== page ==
Tag Archives: Mahishasura

Intimations of a Bahujan Counter-Tradition and the Hindu Right

This post should be read as a sequel to my earlier post of 16 July, which had discussed the discourse of “Hindu Unity” and questions  before the struggle against the Right. That post had ended with the claim that the struggle against the Hindu Right is not so much about what we understand as “secularism” as it is about the reconstruction of a larger  Bahujan counter-tradition, the search for which was  already on.

Cover of book Mahishasur – Mithak va Paramaprayen [Myths and Traditions],ed. Pramod Ranjan
I should begin with a caveat, or more correctly, an amendment to a position I adopted in the earlier post. In that piece, I had used the terms “anti-majoritarian” discourse and “anti-majoritarianism” to refer to the the larger discursive formation against the Hindu Right. I used that expression largely because I went along part of the way with Abhay Dubey who uses it in his book, to which that piece was a response. However, that expression assumes that there is only one “majority”  or only one way of imagining majority in this country. More importantly, it concedes a certain “natural pre-givenness” to the project of Hindu unity as though that were a self-evident fact. The only thing that makes the project of Hindu unity appear so “natural”, it needs to be underlined, is that it is backed by “tradition” and “religion” in a way that say a class notion of majority is not. If we assume that the dominant tradition is the sole tradition, then this term could make sense but as the  stirrings of a renewed search for a Bahujan counter-tradition, especially in North India, come into view, it gives us a sense of another possible way of imagining “majority”.  It should be underlined here that this renewed search today does not emerge out of the blue from nowhere but draws on the work of earlier medieval thinkers and social/ religious reformers not just in the North (for instance Kabir, Ravi Das and Nanak) but also from Phule, Ayyankali, Sri Narayana Guru, Periyar, Iyothee Thass and many others in the South in more recent times. There is one difference however: rather than use the negative descriptor “Non-Brahmin”, the present search is more explicitly about the production of a Bahujan identity. Ambedkar of course, remains a continuous reference point in this discourse.

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Cow-Gangs of Akhand Bharat and the Dalit Revolt – Hindutva Unravels

As the cow-gangs of Hindutva go on a rampage and the the prime minister, Narendra Modi, adopts a posture of strategic silence, the country is rapidly being pushed to the brink of a civil war. This might sound a trifle far-fetched but classically, when large numbers of people begin to believe that there is no government for them, the time is not far when they will start making preparations for defending themselves. It started with the attacks on Muslims but soon enveloped the Dalits as it was bound to. The Una incident, which sparked off a veritable revolt, was followed up by subsequent attacks in Lucknow. The Progressive Dairy Farmers’ Association in Punjab, involving large number of Sikh farmers, has also been fighting continuing harassment and violence by cow-gangs of Hindutva in Punjab for some time now. The PDFA president has also stated that they might be forced to act in self-defense. The president Daljit Singh Gill, in fact, reportedly told mediapersons that “(I)f someone attacks the farmers, we will stop them now,” and “(I)f something goes wrong, it is the government’s responsibility.”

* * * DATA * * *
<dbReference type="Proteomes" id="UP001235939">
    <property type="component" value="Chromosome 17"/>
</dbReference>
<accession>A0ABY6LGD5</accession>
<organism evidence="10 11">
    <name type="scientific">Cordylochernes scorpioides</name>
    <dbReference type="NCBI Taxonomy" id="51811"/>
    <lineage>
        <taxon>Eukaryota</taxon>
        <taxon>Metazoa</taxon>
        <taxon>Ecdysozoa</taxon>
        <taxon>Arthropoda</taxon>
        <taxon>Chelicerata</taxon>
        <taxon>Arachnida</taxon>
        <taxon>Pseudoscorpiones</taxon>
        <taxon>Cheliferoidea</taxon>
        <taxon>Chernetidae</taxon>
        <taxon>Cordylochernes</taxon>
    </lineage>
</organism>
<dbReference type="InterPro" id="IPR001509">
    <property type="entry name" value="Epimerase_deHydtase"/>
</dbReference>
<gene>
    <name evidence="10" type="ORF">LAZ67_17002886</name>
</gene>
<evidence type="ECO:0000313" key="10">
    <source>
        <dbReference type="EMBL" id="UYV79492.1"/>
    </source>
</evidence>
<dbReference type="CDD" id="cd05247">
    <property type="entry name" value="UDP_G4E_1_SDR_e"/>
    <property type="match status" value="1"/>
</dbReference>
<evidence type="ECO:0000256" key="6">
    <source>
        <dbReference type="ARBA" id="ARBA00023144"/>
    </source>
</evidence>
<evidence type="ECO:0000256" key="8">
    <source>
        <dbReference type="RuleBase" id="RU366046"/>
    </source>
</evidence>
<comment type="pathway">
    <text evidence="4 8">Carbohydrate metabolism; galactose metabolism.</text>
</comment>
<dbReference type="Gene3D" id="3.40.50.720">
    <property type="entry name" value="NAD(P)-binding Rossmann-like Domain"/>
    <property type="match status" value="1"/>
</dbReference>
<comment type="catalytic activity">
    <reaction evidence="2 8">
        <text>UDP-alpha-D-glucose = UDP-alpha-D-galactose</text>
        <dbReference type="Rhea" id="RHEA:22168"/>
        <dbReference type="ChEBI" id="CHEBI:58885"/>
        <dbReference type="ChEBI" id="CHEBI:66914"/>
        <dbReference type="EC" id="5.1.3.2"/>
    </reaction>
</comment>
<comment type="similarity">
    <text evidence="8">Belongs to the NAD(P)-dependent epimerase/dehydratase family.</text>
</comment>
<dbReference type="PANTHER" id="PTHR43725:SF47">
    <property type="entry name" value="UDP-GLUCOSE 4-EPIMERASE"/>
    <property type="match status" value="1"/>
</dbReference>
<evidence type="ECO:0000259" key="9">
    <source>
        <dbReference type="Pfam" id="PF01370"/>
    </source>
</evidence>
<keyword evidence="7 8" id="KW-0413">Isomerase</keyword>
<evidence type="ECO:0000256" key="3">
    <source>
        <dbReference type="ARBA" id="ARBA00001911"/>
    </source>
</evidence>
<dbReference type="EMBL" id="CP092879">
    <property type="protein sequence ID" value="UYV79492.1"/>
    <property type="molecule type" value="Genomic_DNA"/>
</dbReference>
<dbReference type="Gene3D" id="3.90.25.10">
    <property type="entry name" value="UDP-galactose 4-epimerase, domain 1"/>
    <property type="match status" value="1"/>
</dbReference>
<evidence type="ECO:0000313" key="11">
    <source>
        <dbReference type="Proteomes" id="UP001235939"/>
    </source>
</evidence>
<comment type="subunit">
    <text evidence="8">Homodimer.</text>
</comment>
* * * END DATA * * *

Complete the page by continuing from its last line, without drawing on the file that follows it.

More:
Even as the cow-gangs continue with their vigilantism unrestrained and unchecked, a large demonstration yesterday at Jantar Mantar by Samta Sainik Dal, actually sent out yet another signal. It spokespersons said in so many words that they were now prepared to take on the cow-gangs physically, if and where necessary.

Tracing SSD’s lineage back to Dr Ambedkar’s initiative in the 1924, the President of the organization openly blamed the ‘Manuvadi’ forces, in cahoots with the police and bureaucracy, backed by the government. He was candid that it is not the Sikhs or Muslims or Christians who are attacking the Dalits today but the Hindus who are doing it in the name of nationalism and that people were now in a mood to fight back unitedly together.

Not only is Modi’s deafening silence now coming to be seen as a sign of encouragement and complicity, with BJP leaders like Hyderabad MLA Raja Singh openly justifying the Una attack, and no action being taken against him by the party yet, it is clear that this vigilantism is endorsed by the highest quarters in the party. For those who may have missed seeing Raja Singh’s video, this is what he said:

“Jo Dalit gaye ke maas ko le ja raha tha, jo uski pitai hui hai, woh bohut hi achhi hui hai (Those Dalits who were taking the cow, the cow meat, those who were beaten, it was a very good thing to happen).

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